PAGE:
Arapaima or Pirarucu

Arapaima gigas

Conservation Status: Data Deficient

Cause of Decline: Overexploitation

Location: South America

Collection: Fishes

FMNH catalogue no. 71327

The pirarucu is one of the largest freshwater fish in the world. It can grow up to 3 metres long, weigh more than 200kg and live between 15-20 years. It is native to the Amazon basin of Brazil, where its name derives from the indigenous words for ‘fish’ and ‘red’, a reference to the colour of the scales near its tail and its flesh. The fish is migratory, moving between lakes and river channels and flooded forests during the rainy season.

The biology of the pirarucu is unique amongst fishes in that it can breathe air and needs to surface every five to 15 minutes to do so. Yet this behaviour, along with its size, means that it is all too easy for fishermen to catch. A. gigas has traditionally been eaten by indigenous Brazilians and commercial fishing of the species began in the 18th century. One pirarucu can yield up to 70kg of meat and sell for as much as 200 USD. Even its scales and skin are used to make goods. In 2001, after two centuries of massive exploitation, fishing of pirarucu became illegal in Brazil. Yet with a lack of economic alternatives, illegal fishing is still rampant.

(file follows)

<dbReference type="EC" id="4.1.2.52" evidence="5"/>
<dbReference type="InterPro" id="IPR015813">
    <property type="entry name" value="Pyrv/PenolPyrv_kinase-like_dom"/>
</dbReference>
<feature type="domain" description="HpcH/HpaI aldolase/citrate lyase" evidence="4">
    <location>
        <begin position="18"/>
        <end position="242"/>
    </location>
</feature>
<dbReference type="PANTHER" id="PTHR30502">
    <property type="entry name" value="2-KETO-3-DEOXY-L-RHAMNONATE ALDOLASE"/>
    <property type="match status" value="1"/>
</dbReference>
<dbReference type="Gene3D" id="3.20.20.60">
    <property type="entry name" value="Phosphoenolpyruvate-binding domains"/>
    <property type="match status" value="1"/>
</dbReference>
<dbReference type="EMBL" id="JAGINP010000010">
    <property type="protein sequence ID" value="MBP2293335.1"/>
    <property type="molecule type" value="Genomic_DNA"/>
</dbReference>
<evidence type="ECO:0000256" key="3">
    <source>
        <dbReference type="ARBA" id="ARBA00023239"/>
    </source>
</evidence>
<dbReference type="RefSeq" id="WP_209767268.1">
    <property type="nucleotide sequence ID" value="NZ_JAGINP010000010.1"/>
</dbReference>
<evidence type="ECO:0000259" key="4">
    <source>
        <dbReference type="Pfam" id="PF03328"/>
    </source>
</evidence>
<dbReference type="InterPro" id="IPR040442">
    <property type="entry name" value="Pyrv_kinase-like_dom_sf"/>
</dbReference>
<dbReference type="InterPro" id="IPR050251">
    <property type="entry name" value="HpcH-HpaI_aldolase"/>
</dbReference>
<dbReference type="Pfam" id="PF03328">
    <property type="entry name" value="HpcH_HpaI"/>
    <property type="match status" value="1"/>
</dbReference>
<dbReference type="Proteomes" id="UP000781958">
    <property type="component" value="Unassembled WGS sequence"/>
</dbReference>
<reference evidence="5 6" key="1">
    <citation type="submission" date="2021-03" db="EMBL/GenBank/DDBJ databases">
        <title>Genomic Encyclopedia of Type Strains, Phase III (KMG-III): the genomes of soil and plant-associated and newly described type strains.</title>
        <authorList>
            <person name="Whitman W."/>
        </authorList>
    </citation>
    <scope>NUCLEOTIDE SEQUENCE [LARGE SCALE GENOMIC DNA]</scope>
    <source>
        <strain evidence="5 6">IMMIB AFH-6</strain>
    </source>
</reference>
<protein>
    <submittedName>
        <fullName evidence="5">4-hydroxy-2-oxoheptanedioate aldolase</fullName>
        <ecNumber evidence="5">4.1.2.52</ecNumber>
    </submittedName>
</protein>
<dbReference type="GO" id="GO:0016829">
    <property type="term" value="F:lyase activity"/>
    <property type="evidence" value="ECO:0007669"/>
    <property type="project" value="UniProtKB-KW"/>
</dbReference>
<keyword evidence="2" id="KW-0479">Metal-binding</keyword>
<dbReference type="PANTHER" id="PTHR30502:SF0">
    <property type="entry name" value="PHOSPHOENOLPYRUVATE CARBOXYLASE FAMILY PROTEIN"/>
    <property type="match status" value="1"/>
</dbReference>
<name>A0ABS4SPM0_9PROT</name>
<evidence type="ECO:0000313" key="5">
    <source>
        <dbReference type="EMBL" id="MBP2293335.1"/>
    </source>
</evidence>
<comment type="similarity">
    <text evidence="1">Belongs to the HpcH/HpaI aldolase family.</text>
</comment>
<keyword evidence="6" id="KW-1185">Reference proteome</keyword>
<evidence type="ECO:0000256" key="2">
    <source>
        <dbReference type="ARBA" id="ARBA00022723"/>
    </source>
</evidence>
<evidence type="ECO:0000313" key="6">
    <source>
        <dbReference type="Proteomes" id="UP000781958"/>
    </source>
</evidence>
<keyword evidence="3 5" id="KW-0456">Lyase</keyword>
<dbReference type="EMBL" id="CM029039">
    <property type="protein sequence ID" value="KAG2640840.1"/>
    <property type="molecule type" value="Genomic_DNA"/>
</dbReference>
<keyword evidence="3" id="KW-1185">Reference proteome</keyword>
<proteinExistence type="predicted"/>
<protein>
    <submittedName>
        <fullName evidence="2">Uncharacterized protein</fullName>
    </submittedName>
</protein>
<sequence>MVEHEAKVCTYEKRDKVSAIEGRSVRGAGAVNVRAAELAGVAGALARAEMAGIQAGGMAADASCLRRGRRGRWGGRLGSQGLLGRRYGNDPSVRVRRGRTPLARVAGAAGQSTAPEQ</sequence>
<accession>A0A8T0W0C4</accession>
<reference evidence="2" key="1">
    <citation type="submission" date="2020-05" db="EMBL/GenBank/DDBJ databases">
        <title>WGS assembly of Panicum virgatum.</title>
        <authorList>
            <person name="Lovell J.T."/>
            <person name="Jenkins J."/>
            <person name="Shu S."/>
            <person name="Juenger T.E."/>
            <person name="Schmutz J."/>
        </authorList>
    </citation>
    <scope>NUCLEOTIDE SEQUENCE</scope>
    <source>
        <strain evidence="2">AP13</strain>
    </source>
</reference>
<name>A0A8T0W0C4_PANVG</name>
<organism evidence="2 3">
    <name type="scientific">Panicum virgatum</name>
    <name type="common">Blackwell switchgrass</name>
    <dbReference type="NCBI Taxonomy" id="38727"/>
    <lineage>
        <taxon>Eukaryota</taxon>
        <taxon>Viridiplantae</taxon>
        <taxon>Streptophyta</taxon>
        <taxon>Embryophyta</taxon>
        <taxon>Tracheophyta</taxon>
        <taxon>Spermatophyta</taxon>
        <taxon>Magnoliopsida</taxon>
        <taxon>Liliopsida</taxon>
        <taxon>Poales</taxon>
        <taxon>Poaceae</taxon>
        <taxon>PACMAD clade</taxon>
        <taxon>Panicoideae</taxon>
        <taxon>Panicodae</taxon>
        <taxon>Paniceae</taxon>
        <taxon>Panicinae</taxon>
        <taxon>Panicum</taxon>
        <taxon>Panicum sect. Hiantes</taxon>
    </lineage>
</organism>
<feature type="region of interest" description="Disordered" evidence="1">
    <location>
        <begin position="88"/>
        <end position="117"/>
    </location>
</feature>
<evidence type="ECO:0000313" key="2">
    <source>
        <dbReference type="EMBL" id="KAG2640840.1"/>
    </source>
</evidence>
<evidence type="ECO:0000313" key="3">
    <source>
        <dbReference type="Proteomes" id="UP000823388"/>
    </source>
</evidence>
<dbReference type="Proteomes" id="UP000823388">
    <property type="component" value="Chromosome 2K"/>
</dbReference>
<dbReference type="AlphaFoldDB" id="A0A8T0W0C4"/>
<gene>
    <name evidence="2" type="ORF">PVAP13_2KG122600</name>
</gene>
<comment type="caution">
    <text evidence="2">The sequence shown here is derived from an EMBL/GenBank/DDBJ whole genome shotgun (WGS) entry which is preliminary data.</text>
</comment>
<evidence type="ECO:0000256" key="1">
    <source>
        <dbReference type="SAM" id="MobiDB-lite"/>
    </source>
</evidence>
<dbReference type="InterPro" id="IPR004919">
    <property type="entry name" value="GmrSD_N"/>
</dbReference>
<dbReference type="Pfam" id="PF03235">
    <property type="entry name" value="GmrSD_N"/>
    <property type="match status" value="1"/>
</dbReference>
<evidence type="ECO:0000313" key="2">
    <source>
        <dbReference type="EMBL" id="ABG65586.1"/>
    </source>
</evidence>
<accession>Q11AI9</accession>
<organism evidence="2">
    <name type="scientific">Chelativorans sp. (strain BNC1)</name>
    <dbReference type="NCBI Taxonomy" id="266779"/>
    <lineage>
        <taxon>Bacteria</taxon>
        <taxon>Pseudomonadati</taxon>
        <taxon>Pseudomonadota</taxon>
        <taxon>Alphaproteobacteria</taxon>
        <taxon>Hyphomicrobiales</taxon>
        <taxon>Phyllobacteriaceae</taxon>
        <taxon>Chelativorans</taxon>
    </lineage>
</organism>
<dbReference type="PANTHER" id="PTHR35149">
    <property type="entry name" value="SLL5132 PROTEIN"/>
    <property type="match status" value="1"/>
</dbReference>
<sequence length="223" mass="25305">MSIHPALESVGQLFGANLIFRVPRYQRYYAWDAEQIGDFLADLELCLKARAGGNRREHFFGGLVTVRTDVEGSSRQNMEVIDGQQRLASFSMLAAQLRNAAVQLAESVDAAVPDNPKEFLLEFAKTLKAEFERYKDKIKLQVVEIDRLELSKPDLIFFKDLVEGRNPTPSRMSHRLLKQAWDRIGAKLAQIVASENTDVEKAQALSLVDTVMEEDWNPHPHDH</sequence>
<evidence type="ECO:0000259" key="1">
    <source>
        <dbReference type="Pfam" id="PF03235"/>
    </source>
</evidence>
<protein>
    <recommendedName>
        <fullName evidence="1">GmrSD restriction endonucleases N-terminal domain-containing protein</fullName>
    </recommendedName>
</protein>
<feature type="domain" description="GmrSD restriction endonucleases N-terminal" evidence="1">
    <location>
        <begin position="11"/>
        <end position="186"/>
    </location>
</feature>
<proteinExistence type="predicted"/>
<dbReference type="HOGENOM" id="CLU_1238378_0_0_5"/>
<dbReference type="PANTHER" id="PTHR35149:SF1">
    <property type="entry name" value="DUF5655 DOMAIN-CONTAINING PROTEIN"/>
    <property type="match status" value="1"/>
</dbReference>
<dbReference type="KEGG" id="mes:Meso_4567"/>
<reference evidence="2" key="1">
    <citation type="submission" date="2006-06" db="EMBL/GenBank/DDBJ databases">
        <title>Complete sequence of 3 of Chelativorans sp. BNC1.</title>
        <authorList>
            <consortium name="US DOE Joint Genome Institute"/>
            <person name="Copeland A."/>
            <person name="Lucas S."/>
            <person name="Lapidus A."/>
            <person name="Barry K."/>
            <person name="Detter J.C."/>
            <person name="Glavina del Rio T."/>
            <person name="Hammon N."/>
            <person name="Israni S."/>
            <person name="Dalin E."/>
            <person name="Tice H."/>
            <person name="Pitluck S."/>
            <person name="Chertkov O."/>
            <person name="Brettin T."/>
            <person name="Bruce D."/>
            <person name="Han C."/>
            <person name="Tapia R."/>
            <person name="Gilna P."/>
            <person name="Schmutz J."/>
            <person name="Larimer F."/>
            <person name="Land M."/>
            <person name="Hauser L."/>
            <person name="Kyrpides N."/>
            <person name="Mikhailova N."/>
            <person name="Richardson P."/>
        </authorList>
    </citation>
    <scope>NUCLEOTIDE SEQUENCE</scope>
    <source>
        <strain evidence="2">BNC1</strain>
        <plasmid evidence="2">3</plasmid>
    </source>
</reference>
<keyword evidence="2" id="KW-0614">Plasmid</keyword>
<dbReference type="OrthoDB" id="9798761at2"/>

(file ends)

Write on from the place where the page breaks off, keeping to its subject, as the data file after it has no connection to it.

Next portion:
The Amazon basin covers an area of 7.5 million square km, about 40 percent of the continent of South America, which makes it nearly impossible and prohibitively expensive to properly research the number of pirarucu left in the wild. As such, the IUCN Red List has categorised the fish as ‘data deficient’. Recent studies have suggested that populations of pirarucu are still flourishing in certain areas of the basin where fishermen hunt the fish with a traditional harpoon. They are then able to accurately count and tag the fish, adhering to quotas and other management practices that ensure the population remains sustainable. Utilising these practices has meant that previously dwindling populations of pirarucu have made promising recoveries.

Pirarucu arapaima paiche fish Arapaima gigas - Extinction

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